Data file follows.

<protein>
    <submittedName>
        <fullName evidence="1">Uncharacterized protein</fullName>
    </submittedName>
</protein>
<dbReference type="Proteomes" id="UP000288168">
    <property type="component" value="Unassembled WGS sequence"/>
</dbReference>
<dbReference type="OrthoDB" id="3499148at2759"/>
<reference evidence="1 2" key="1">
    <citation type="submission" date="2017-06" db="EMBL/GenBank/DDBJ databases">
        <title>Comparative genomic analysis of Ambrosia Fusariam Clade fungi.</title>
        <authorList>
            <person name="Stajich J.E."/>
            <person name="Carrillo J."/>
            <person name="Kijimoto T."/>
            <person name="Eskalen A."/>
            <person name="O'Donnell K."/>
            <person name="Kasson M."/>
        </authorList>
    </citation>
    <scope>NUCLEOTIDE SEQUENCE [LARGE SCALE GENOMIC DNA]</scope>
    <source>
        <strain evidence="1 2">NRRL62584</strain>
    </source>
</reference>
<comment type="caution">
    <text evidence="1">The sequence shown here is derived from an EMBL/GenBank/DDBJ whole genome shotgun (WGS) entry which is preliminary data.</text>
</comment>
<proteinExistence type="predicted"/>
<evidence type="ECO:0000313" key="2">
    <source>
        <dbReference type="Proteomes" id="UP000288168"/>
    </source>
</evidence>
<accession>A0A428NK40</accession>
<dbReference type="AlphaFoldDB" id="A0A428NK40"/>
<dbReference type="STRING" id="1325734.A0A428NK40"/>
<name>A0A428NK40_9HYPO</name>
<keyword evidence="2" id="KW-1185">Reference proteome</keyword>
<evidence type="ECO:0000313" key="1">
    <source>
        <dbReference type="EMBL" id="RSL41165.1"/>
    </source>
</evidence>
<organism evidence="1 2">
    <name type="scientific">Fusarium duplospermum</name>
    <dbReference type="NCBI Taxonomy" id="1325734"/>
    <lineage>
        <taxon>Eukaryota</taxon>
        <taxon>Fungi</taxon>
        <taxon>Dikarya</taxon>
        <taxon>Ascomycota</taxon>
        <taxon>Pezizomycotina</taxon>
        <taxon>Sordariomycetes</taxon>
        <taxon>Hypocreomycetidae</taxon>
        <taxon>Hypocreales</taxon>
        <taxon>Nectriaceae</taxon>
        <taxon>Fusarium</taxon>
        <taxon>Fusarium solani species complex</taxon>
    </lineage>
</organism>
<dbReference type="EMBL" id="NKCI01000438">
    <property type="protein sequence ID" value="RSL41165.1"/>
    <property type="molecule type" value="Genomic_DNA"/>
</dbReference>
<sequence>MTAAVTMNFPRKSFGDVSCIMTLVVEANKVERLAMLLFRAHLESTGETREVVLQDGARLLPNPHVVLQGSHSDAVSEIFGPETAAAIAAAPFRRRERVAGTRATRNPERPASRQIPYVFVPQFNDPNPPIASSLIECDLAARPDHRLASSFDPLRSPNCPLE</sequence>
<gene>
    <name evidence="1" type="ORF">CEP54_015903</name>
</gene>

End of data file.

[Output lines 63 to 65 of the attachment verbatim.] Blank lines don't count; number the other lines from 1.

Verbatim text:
<dbReference type="EMBL" id="NKCI01000438">
    <property type="protein sequence ID" value="RSL41165.1"/>
    <property type="molecule type" value="Genomic_DNA"/>